Cairo cler­ics of­fer­ing re­li­gious edicts in metro stir­ring de­bate

Kuwait Times - - LOCAL -

Reda el-Se­baay was tak­ing the sub­way while on a short busi­ness trip to Cairo from a Nile Delta city when he stum­bled upon cler­ics of­fer­ing re­li­gious ad­vice or fat­was - an­swers to any ques­tion a Mus­lim fol­lower might have. The 45-year-old civil ser­vant had been pre-oc­cu­pied for weeks about how he and his sis­ters would set­tle their in­her­i­tance. He wanted it to be fair and act ac­cord­ing to Mus­lim teach­ings but he didn’t want to have to call a re­li­gious hot­line and wait end­lessly for an an­swer.

Now he lined up be­hind a hand­ful of peo­ple stand­ing in front of a booth set up at one of the main Cairo sub­way sta­tions - and 10 min­utes later he got his an­swer. Fat­was are re­li­gious edicts or pro­nounce­ments, of­ten on ma­jor is­sues re­lated to Is­lamic teach­ings. But they also pro­vide guid­ance on mat­ters of ev­ery­day life, in­clud­ing start­ing up a gro­cery store or any other pri­vate busi­ness, who to marry and whether it is per­mis­si­ble un­der Is­lam to ac­cept banks’ in­ter­est rates.

Fast Is­lamic teach­ings

The booth in Cairo’s Al-Sho­hada sub­way sta­tion was set up ear­lier this month by Egypt’s Al-Azhar, the Sunni Mus­lim world’s fore­most re­li­gious in­sti­tu­tion, with the idea to of­fer Mus­lim wor­ship­pers a way to plug in fast to Is­lamic teach­ings - even while com­mut­ing to work. More booths are planned for later, at other sub­way stops. The idea, how­ever, is also part of a broader push to cor­rect mis­con­cep­tions and mis­in­ter­pre­ta­tions of re­li­gious texts seen as fos­ter­ing Is­lamic mil­i­tancy in the coun­try.

The move came after mil­i­tants killed at least 28 se­cu­rity per­son­nel in two sep­a­rate at­tacks in early July in the restive Si­nai Penin­sula and near some of Egypt’s most fa­mous pyra­mids out­side of Cairo. More than 100 Copts have been killed in four sep­a­rate at­tacks - in­clud­ing church sui­cide bomb­ings - by Egypt’s Is­lamic State af­fil­i­ate since December. “It’s surely a good idea. It saves a lot of time and ef­fort for peo­ple,” el-Se­baay told The As­so­ci­ated Press just be­fore stepping into the booth, where three Al-Azhar cler­ics in white tur­bans were wait­ing to hear his ques­tion.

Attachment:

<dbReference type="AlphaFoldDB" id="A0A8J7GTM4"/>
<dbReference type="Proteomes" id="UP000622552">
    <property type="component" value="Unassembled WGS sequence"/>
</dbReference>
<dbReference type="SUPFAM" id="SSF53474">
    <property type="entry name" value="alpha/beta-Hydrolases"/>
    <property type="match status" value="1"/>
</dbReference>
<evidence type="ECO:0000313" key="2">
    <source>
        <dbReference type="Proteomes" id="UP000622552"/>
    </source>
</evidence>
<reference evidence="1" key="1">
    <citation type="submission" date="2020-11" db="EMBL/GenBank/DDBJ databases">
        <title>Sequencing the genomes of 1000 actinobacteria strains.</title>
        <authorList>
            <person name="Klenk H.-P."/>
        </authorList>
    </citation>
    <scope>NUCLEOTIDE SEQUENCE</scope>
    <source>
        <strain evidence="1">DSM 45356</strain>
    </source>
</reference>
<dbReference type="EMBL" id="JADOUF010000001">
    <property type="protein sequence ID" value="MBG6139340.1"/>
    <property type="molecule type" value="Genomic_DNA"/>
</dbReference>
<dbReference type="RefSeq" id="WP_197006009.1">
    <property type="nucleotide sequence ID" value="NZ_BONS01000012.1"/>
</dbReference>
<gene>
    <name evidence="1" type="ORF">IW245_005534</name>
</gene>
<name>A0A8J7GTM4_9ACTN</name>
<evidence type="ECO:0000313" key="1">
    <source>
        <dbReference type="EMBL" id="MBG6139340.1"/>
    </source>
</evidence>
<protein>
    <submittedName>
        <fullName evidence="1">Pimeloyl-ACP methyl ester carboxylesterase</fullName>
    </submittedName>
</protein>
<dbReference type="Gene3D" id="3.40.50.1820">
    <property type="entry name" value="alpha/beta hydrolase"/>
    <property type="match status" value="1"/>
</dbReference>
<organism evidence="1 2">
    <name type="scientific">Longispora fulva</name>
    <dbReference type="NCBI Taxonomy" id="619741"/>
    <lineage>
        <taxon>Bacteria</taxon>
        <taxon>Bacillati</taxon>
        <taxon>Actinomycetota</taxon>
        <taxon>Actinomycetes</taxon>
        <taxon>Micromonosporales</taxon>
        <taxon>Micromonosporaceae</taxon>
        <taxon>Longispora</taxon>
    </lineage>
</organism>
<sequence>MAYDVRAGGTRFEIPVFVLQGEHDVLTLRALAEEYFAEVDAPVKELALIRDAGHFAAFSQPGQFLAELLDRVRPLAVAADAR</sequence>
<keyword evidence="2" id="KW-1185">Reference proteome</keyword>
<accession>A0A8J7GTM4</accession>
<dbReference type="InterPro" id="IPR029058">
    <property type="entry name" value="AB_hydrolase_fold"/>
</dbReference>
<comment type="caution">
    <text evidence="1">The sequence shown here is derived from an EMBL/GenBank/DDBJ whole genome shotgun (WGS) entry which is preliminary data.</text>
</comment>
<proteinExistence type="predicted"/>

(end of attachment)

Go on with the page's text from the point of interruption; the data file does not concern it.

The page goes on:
But the in­sti­tute’s de­ci­sion to set up the booths has sparked a wide con­tro­versy, both on so­cial me­dia and off­line. Crit­ics ar­gue that root­ing out ex­trem­ist ide­ol­ogy will not hap­pen in metro sta­tions. Many have slammed Al-Azhar for set­ting up the booth in a pub­lic place, used by all sec­tors of the Egyptian so­ci­ety, to spread the teach­ings of Is­lam. “This is not its place at all,” said Beshoy Mikhail, a 24-year-old Cop­tic Chris­tian. “I am com­pletely against the idea.”

Mikhail be­lieves that if Mus­lim cler­ics can set up ad­vice booths in sub­ways, Cop­tic priests should be al­lowed to do the same. Sev­eral hu­man rights ac­tivists said the move is some­what dis­crim­i­na­tory. “We see the gov­ern­ment feed­ing more re­li­gious ed­u­ca­tion and in­ter­fer­ence of re­li­gion in the day-to-day life,” ac­tivist Sherif Azer said.

Egyptian Pres­i­dent Ab­del-Fat­tah el-Sissi has re­peat­edly blamed what he says is out­dated re­li­gious dis­course for the ris­ing Is­lamic mil­i­tancy in the coun­try that has tar­geted mainly se­cu­rity per­son­nel and Cop­tic Chris­tians. He has called on Al-Azhar, which touts it­self as the voice of mod­er­a­tion, to lead the “mod­ern­iza­tion of re­li­gious dis­course” since he took of­fice in 2014, fol­low­ing the 2013 ouster of Is­lamist Pres­i­dent Mo­hammed Morsi whose one-year rule proved di­vi­sive.

The Min­istry of En­dow­ments, which han­dles re­li­gious af­fairs in Egypt, has taken some mea­sures to ex­ert more con­trol. Imams have been asked to read stan­dard­ized gov­ern­ment-writ­ten ser­mons dur­ing Fri­day prayers, the high point of the Mus­lim week. Some small mosques across the coun­try have been closed and any cleric la­belled a hard­liner has been barred from preach­ing in mosques.

Al-Azhar has also tasked a num­ber of cler­ics to preach in coffee and tea houses across the na­tion. Amr Ez­zat of the Egyptian Ini­tia­tive for Per­sonal Rights said Al-Azhar is try­ing to “mar­ket it­self in at­tempts to reach out to peo­ple.”—AP

AP

CAIRO: In this Tues­day, July 25, 2017, file photo, Al-Azhar cler­ics wait to an­swer com­muters ques­tions in­side a Fatwa Kiosk, at the Al-Sho­hada’a metro sta­tion.—

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